Broadway Improvement Project, Euclid to Country Club

Design & Construction

FAQs

Last updated March 8, 2017

Real Estate

Project Design Decisions

Design And Construction

Project Information

Real Estate

Real Estate

What happened on April 19, 2016? *

On April 19, 2016 Mayor and Council adopted Resolution 22557 which provides TDOT the authority to begin property acquisitions in conjunction with the Broadway Corridor improvements. City and RTA policy required that a 30% plan be completed prior to authority to acquire being granted. The 30% plan was posted on the www.BroadwayBoulevard.info website. Mayor and Council also authorized entering into an Intergovernmental Agreement (IGA) with the RTA for a portion of the funds needed to complete this project. The completed IGA was approved by the RTA on April 28, 2016.
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Project Design Decisions

What did Mayor and Council approve on June 9, 2015?

The Tucson Mayor and Council approved the Broadway: Euclid to Country Club Baseline Alignment Concept to include six travel lanes with bus pullouts where possible,  six-foot-wide sidewalks, and six-foot-wide bicycle lanes, which is consistent with and supports the project scope and design provided by the Regional Transportation Authority and Pima County.  In conjunction with the alignment, they approved technical parameters which provide guidance on sidewalks, bike lanes, transit facilities, landscaping and water harvesting.

Click here to view the full Resolution No. 22410 (PDF 4.8MB), passed by Mayor and Council on June 9, 2015.
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How does this decision differ from the General Alignment approved on October 9, 2014?

The General Alignment approved by the Mayor and Council on October 9, 2014 identified that the future roadway cross-section would be six lanes.  The Mayor and Council directed the Broadway Corridor team to bring back a refined alignment concept for formal adoption, which is what took place June 9, 2015. 
 
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What is the Broadway Boulevard, Euclid to Country Club Improvement Project?

The Broadway Boulevard, Euclid to Country Club Improvement Project is one of 35 roadway improvement projects included in the Regional Transportation Authority (RTA) Plan approved by Pima County voters in 2006. The original 8-lane roadway was reduced to 6 lanes with bus pull outs based on public input and the approval by the Tucson Mayor and Council and the Regional Transportation Authority Board.  It is managed by the City of Tucson and will widen Broadway from Euclid Avenue to Country Club Road to a 6-lane roadway, with medians, bike lanes and sidewalks, and with bus pullouts where appropriate. Construction is anticipated to begin in 2019. 
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How much will it cost and where is the funding coming from?

The total amount of funds allocated for the project is $71.3 million. Approximately $42 million will be provided by the RTA, with another $25 million coming from the 1997 Pima County Transportation Bond Improvement Plan, and $3 million from the City of Tucson.
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Why does the City use the parameters outlined in the AASHTO "Policy on Geometric Design of Highways and Streets", sometimes referred to as "the Green Book," to determine the design of a road? Isn't this book just a guideline?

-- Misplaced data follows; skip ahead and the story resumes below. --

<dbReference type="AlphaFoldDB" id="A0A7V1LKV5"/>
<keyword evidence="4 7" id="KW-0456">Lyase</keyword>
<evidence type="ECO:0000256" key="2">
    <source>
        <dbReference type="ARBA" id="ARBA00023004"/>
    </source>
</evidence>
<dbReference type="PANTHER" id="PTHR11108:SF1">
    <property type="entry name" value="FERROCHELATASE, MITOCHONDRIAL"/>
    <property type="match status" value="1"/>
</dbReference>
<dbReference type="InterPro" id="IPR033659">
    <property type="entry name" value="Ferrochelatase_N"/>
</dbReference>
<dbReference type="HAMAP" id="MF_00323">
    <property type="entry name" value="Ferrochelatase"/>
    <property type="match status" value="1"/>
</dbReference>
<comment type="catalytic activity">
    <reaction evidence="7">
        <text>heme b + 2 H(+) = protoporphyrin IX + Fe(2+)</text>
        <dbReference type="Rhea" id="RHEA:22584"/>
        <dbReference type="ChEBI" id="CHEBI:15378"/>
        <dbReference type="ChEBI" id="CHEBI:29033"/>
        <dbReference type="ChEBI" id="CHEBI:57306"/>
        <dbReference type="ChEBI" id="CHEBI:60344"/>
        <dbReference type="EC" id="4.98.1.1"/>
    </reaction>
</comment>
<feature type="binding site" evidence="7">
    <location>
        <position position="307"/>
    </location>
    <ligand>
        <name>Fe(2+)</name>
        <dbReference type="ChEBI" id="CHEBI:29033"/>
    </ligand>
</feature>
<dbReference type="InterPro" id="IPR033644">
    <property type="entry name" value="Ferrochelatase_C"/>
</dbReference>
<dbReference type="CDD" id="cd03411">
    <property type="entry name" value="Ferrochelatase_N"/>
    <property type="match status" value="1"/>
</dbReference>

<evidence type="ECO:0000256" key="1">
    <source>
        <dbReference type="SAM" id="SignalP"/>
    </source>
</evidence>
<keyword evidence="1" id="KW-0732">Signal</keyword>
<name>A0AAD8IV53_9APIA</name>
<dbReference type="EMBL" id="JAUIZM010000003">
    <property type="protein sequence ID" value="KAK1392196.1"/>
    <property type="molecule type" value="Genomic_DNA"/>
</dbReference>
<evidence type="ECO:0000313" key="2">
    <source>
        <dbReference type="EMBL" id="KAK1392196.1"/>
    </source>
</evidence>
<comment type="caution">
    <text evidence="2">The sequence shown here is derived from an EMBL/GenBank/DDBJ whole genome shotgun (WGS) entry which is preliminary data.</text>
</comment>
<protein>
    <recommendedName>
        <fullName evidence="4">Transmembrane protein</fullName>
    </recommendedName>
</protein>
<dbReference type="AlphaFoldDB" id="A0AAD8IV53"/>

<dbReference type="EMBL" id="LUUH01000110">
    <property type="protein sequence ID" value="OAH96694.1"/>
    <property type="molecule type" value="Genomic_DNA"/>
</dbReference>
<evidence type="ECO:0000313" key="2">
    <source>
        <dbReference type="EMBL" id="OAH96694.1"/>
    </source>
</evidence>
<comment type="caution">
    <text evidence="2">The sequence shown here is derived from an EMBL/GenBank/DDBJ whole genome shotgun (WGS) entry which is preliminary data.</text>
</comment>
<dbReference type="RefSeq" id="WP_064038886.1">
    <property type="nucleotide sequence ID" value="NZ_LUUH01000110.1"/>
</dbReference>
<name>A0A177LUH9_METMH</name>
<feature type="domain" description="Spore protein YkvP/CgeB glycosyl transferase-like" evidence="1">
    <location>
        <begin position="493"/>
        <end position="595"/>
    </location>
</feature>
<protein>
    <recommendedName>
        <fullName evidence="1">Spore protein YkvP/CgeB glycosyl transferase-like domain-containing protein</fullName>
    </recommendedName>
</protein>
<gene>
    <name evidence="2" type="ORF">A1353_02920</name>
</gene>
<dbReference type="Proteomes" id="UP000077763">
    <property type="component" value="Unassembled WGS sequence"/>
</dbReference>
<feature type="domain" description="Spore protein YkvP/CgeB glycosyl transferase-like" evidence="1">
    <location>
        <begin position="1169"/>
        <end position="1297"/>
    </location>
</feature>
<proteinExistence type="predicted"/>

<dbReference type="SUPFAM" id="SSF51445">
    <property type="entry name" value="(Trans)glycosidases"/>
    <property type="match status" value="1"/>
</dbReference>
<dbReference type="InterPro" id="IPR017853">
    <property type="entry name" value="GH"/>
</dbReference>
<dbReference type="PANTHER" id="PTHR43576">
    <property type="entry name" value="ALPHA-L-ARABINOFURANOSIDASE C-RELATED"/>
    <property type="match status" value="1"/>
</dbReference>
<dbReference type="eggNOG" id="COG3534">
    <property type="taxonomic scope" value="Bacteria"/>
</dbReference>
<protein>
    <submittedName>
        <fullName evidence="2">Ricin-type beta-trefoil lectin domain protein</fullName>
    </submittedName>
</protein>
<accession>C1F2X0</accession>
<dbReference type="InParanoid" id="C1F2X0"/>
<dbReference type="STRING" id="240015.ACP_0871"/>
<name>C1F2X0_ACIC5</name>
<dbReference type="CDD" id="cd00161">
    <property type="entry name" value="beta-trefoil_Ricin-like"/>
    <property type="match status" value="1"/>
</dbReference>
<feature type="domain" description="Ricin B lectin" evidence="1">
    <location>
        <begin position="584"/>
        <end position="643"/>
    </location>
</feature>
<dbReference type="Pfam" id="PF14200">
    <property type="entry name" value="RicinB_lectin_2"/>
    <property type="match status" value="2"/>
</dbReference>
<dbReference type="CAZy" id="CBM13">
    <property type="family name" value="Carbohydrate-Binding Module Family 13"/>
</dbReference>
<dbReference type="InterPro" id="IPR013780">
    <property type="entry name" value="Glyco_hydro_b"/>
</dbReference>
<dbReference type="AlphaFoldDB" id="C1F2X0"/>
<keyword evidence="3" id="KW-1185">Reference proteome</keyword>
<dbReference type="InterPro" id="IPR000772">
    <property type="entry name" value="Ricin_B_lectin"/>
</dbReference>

The nation’s State highway departments work through the American Association of State Highway and Transportation Officials (AASHTO) to develop design standards.  The Federal Highway Administration (FHWA) requires that the AASHTO standards be utilized in the design of roadway geometry for roads listed in its National Highway System, as does the Arizona Department of Transportation (ADOT), regardless of the funding used for the project (23 CFR 625 Design Standards for Highways).  For all of these reasons, the City of Tucson follows the AASHTO design standards.

A roadway not built to the required standards is considered sub-standard.
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Doesn't the City's Major Streets and Routes Plan (MS&R) allow for no median through historic districts?

The MS&R provides policy-level guidance on the design of city arterial and collector streets. The MS&R contains policy 5.A.1 on page 20 regarding guidelines for "Landscaping of gateway routes". The policy provides for the option of having non-landscaped medians through historic districts in order to shrink the size of the median (landscaping requires greater widths) to avoid impacts to historic buildings along the street. The baseline alignment, adopted by the Mayor and Council for Broadway, includes a median throughout the entire corridor for safety and pedestrian crossing purposes. The median will only be landscaped when there is sufficient width to do so without impacting buildings. 
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Design And Construction

When will construction begin?

The tentative schedule anticipates utility relocations to begin in late 2018 with construction occurring in 2019.  However, until the project reaches 100% design, this timeframe is preliminary.
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What is "60% design"?

The design plans are measured by completion of specific tasks leading to 100% complete plans.  Typical submissions are made at 30%, 60%, 90% and 100% complete.  
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Project Information

What is the Citizens Task Force role moving forward?

The Citizens Task Force fulfilled their primary responsibilities by developing their recommendations of the baseline alignment and technical design parameters.  Following the adoption of the baseline alignment, the project team has focused on technical design work to bring the plans to a 60% completed design.  Another open house will be held prior to construction.
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How can I stay connected to the project during the technical design phase?

Moving forward there will be a number of ways the public will be able to get information and provide input and comments.  Most of these options can be found on the News & Events page:

  •   Website
  •   Periodic email newsletters
  •  Ombudsperson Process:  Any property owner or tenant potentially impacted  by the project can request a meeting with James MacAdam.  Any stakeholder  or neighborhood group outside of the immediate project area can also request a  meeting with James. Click for contact information.
  •  60% Design Open House:  Scheduled for March 9, 2017.  During the 60% to  100% Design Phase, there will be additional opportunities to provide input on  land use, streetscape and landscape design elements, public art and district  branding elements.